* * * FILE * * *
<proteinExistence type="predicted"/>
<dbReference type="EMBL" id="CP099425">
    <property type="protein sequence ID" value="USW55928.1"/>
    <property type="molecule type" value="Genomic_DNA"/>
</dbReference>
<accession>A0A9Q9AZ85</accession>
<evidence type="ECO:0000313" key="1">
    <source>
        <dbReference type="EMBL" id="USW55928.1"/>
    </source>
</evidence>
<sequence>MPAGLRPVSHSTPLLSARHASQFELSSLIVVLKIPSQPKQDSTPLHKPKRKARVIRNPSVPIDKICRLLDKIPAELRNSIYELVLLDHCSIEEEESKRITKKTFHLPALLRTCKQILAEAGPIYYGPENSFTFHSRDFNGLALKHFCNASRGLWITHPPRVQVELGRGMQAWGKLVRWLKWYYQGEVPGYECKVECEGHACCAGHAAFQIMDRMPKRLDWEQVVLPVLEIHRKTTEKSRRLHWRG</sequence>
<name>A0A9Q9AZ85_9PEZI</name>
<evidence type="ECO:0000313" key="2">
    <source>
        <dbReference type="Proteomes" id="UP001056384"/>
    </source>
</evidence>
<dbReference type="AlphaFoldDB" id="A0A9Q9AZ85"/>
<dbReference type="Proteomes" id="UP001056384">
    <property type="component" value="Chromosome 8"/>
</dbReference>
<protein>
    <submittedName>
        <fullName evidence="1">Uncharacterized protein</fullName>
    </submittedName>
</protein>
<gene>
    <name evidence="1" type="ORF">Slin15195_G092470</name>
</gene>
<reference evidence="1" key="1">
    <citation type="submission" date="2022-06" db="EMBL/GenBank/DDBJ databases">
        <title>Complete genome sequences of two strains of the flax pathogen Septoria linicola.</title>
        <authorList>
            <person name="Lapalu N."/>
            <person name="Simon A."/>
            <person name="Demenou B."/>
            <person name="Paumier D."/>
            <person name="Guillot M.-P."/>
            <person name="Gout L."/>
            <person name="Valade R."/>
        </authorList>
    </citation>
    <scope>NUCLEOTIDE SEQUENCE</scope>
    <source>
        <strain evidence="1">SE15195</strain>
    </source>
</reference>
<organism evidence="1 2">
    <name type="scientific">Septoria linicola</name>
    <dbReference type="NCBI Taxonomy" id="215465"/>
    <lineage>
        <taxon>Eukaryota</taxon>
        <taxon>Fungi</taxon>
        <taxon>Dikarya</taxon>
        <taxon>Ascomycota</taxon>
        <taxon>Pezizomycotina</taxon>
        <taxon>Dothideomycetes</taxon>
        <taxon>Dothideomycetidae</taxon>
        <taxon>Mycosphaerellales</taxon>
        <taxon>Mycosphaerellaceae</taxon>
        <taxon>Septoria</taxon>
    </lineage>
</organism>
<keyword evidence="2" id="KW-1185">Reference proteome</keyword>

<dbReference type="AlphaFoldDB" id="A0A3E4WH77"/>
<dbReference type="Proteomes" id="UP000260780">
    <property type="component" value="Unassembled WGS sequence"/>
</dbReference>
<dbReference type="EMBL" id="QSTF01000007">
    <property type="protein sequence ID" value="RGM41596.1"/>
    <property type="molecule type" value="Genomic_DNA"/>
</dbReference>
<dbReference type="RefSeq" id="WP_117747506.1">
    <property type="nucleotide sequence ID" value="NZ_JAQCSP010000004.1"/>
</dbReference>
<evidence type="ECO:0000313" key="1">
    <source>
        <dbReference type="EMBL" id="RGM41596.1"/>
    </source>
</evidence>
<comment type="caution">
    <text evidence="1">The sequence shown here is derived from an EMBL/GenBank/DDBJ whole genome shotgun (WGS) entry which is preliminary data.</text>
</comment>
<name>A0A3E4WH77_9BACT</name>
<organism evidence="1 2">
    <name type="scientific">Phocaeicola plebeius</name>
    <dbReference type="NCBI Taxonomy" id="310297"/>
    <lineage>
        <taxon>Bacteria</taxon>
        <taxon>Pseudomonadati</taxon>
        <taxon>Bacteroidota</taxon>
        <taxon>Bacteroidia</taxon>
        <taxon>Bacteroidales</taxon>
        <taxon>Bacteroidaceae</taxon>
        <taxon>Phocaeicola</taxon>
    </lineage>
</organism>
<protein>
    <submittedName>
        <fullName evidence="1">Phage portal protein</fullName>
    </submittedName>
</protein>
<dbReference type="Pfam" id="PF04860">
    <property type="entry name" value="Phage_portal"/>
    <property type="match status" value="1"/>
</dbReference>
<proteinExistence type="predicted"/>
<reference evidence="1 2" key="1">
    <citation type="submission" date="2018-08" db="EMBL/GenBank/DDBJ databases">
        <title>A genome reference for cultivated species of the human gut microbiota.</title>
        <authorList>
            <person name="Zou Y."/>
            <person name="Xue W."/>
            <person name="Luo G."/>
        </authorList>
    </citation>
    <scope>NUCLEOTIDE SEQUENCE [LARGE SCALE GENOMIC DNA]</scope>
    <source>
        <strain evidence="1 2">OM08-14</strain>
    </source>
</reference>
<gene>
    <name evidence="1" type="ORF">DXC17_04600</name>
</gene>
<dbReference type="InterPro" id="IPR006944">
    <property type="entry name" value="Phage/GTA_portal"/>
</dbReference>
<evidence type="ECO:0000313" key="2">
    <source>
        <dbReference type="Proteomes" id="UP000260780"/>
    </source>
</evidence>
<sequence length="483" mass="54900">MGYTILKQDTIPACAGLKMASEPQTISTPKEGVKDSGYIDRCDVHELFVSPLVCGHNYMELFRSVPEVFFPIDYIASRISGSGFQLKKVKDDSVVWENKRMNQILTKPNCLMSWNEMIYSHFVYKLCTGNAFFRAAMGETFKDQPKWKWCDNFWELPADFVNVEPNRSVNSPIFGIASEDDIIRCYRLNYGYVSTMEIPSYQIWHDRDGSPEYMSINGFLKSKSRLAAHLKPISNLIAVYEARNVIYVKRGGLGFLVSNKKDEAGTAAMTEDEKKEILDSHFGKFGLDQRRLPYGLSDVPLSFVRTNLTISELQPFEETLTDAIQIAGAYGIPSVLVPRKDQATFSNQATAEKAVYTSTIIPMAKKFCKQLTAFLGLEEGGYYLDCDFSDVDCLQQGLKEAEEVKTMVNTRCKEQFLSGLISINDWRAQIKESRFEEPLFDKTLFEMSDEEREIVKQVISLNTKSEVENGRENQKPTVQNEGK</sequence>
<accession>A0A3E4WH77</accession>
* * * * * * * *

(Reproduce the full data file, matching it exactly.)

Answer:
<proteinExistence type="predicted"/>
<dbReference type="EMBL" id="CP099425">
    <property type="protein sequence ID" value="USW55928.1"/>
    <property type="molecule type" value="Genomic_DNA"/>
</dbReference>
<accession>A0A9Q9AZ85</accession>
<evidence type="ECO:0000313" key="1">
    <source>
        <dbReference type="EMBL" id="USW55928.1"/>
    </source>
</evidence>
<sequence>MPAGLRPVSHSTPLLSARHASQFELSSLIVVLKIPSQPKQDSTPLHKPKRKARVIRNPSVPIDKICRLLDKIPAELRNSIYELVLLDHCSIEEEESKRITKKTFHLPALLRTCKQILAEAGPIYYGPENSFTFHSRDFNGLALKHFCNASRGLWITHPPRVQVELGRGMQAWGKLVRWLKWYYQGEVPGYECKVECEGHACCAGHAAFQIMDRMPKRLDWEQVVLPVLEIHRKTTEKSRRLHWRG</sequence>
<name>A0A9Q9AZ85_9PEZI</name>
<evidence type="ECO:0000313" key="2">
    <source>
        <dbReference type="Proteomes" id="UP001056384"/>
    </source>
</evidence>
<dbReference type="AlphaFoldDB" id="A0A9Q9AZ85"/>
<dbReference type="Proteomes" id="UP001056384">
    <property type="component" value="Chromosome 8"/>
</dbReference>
<protein>
    <submittedName>
        <fullName evidence="1">Uncharacterized protein</fullName>
    </submittedName>
</protein>
<gene>
    <name evidence="1" type="ORF">Slin15195_G092470</name>
</gene>
<reference evidence="1" key="1">
    <citation type="submission" date="2022-06" db="EMBL/GenBank/DDBJ databases">
        <title>Complete genome sequences of two strains of the flax pathogen Septoria linicola.</title>
        <authorList>
            <person name="Lapalu N."/>
            <person name="Simon A."/>
            <person name="Demenou B."/>
            <person name="Paumier D."/>
            <person name="Guillot M.-P."/>
            <person name="Gout L."/>
            <person name="Valade R."/>
        </authorList>
    </citation>
    <scope>NUCLEOTIDE SEQUENCE</scope>
    <source>
        <strain evidence="1">SE15195</strain>
    </source>
</reference>
<organism evidence="1 2">
    <name type="scientific">Septoria linicola</name>
    <dbReference type="NCBI Taxonomy" id="215465"/>
    <lineage>
        <taxon>Eukaryota</taxon>
        <taxon>Fungi</taxon>
        <taxon>Dikarya</taxon>
        <taxon>Ascomycota</taxon>
        <taxon>Pezizomycotina</taxon>
        <taxon>Dothideomycetes</taxon>
        <taxon>Dothideomycetidae</taxon>
        <taxon>Mycosphaerellales</taxon>
        <taxon>Mycosphaerellaceae</taxon>
        <taxon>Septoria</taxon>
    </lineage>
</organism>
<keyword evidence="2" id="KW-1185">Reference proteome</keyword>

<dbReference type="AlphaFoldDB" id="A0A3E4WH77"/>
<dbReference type="Proteomes" id="UP000260780">
    <property type="component" value="Unassembled WGS sequence"/>
</dbReference>
<dbReference type="EMBL" id="QSTF01000007">
    <property type="protein sequence ID" value="RGM41596.1"/>
    <property type="molecule type" value="Genomic_DNA"/>
</dbReference>
<dbReference type="RefSeq" id="WP_117747506.1">
    <property type="nucleotide sequence ID" value="NZ_JAQCSP010000004.1"/>
</dbReference>
<evidence type="ECO:0000313" key="1">
    <source>
        <dbReference type="EMBL" id="RGM41596.1"/>
    </source>
</evidence>
<comment type="caution">
    <text evidence="1">The sequence shown here is derived from an EMBL/GenBank/DDBJ whole genome shotgun (WGS) entry which is preliminary data.</text>
</comment>
<name>A0A3E4WH77_9BACT</name>
<organism evidence="1 2">
    <name type="scientific">Phocaeicola plebeius</name>
    <dbReference type="NCBI Taxonomy" id="310297"/>
    <lineage>
        <taxon>Bacteria</taxon>
        <taxon>Pseudomonadati</taxon>
        <taxon>Bacteroidota</taxon>
        <taxon>Bacteroidia</taxon>
        <taxon>Bacteroidales</taxon>
        <taxon>Bacteroidaceae</taxon>
        <taxon>Phocaeicola</taxon>
    </lineage>
</organism>
<protein>
    <submittedName>
        <fullName evidence="1">Phage portal protein</fullName>
    </submittedName>
</protein>
<dbReference type="Pfam" id="PF04860">
    <property type="entry name" value="Phage_portal"/>
    <property type="match status" value="1"/>
</dbReference>
<proteinExistence type="predicted"/>
<reference evidence="1 2" key="1">
    <citation type="submission" date="2018-08" db="EMBL/GenBank/DDBJ databases">
        <title>A genome reference for cultivated species of the human gut microbiota.</title>
        <authorList>
            <person name="Zou Y."/>
            <person name="Xue W."/>
            <person name="Luo G."/>
        </authorList>
    </citation>
    <scope>NUCLEOTIDE SEQUENCE [LARGE SCALE GENOMIC DNA]</scope>
    <source>
        <strain evidence="1 2">OM08-14</strain>
    </source>
</reference>
<gene>
    <name evidence="1" type="ORF">DXC17_04600</name>
</gene>
<dbReference type="InterPro" id="IPR006944">
    <property type="entry name" value="Phage/GTA_portal"/>
</dbReference>
<evidence type="ECO:0000313" key="2">
    <source>
        <dbReference type="Proteomes" id="UP000260780"/>
    </source>
</evidence>
<sequence length="483" mass="54900">MGYTILKQDTIPACAGLKMASEPQTISTPKEGVKDSGYIDRCDVHELFVSPLVCGHNYMELFRSVPEVFFPIDYIASRISGSGFQLKKVKDDSVVWENKRMNQILTKPNCLMSWNEMIYSHFVYKLCTGNAFFRAAMGETFKDQPKWKWCDNFWELPADFVNVEPNRSVNSPIFGIASEDDIIRCYRLNYGYVSTMEIPSYQIWHDRDGSPEYMSINGFLKSKSRLAAHLKPISNLIAVYEARNVIYVKRGGLGFLVSNKKDEAGTAAMTEDEKKEILDSHFGKFGLDQRRLPYGLSDVPLSFVRTNLTISELQPFEETLTDAIQIAGAYGIPSVLVPRKDQATFSNQATAEKAVYTSTIIPMAKKFCKQLTAFLGLEEGGYYLDCDFSDVDCLQQGLKEAEEVKTMVNTRCKEQFLSGLISINDWRAQIKESRFEEPLFDKTLFEMSDEEREIVKQVISLNTKSEVENGRENQKPTVQNEGK</sequence>
<accession>A0A3E4WH77</accession>